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Manners

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pp. 237-239

In 1946, Orson Welles was directing a play for which everything was going wrong. In anger, he threw his cane, which struck a stagehand. The stagehand picked up the cane, walked over to Welles, and struck him with it. Welles had the stagehand thrown out of the theater. Later that night, the stagehand, who was living in a...

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On Being Humble

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pp. 240-

A few years ago, I had a student who would come up to me before turning in his story to tell me how brilliant the story was. "I think it's really quite brilliant," he'd say without a trace of irony. Unfortunately, his stories were far from brilliant. I wish I could say that he was the only student of mine who's ever trumpeted his self-declared...

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Dealing with Fame

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pp. 241-

As previously mentioned, I worked as a freelance media escort for a few years, which meant that I sometimes spent a good part of the day with an author, picking her up from the airport, taking her to interviews, walking her from the hotel to the bookstore, sometimes having meals with her. One writer I was lucky enough to escort was...

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You’ve Published a Book—Now What?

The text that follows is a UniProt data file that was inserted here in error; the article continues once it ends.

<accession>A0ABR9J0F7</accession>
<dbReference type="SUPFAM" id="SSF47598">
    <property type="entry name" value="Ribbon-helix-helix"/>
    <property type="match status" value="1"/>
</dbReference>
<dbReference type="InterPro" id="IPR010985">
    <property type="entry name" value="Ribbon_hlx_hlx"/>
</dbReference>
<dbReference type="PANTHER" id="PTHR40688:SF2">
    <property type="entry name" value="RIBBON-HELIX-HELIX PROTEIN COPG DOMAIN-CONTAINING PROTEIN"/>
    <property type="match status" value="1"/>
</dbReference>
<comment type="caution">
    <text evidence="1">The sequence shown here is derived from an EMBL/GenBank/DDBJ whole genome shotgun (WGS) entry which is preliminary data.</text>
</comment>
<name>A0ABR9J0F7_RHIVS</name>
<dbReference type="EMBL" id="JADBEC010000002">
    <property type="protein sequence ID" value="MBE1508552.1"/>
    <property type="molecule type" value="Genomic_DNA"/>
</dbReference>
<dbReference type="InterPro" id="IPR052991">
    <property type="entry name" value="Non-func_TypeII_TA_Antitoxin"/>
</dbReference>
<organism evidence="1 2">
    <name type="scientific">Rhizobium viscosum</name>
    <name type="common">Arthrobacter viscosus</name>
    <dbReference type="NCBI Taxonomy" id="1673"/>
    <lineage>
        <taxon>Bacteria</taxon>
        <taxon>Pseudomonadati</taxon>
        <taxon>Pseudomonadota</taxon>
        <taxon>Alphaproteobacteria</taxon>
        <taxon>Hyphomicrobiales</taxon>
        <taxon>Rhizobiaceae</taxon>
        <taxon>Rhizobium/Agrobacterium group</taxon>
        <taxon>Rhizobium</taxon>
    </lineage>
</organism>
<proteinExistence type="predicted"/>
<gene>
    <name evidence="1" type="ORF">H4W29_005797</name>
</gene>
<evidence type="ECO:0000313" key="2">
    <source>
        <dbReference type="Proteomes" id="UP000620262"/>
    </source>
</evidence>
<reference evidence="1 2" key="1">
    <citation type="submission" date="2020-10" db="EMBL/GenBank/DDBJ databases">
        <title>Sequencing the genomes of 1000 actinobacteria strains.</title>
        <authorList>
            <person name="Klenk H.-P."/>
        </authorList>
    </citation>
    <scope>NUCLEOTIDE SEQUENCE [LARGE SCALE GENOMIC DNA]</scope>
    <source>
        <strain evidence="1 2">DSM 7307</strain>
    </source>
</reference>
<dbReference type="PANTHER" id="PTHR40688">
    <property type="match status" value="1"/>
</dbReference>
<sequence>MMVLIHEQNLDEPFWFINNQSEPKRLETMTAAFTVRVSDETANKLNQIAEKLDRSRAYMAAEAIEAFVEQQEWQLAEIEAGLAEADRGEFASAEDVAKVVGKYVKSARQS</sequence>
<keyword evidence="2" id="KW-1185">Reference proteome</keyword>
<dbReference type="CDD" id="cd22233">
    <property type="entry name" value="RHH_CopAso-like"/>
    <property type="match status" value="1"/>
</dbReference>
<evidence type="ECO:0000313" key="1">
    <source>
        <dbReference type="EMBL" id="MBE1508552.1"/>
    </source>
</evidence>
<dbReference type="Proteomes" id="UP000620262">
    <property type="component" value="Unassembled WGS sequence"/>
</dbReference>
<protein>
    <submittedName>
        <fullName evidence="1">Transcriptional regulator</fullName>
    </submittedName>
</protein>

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pp. 242-243

I used to wonder why an author who had published several books suddenly, inexplicably disappeared. I sometimes didn't even realize that they had disappeared until unpacking one of their books after a move or seeing a sun-bleached and dusty copy on the shelf of a second-hand bookstore or, worse, at the...

Notes

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pp. 245-

Ten Rules to Keep near You

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pp. 247-

My Five Favorite Movies about Writers

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pp. 249-

Recommended Reading

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pp. 251-255

Bibliography

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pp. 257-259

Acknowledgments

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pp. 261-

Index

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pp. 263-274


E-ISBN-13: 9781587299490
E-ISBN-10: 1587299496
Print-ISBN-13: 9781587299209
Print-ISBN-10: 1587299208

Page Count: 288
Publication Year: 2010

Edition: pb

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Subject Headings

  • Authorship -- Handbooks, manuals, etc.
  • Creative writing -- Handbooks, manuals, etc.
  • Authorship -- Marketing -- Handbooks, manuals, etc.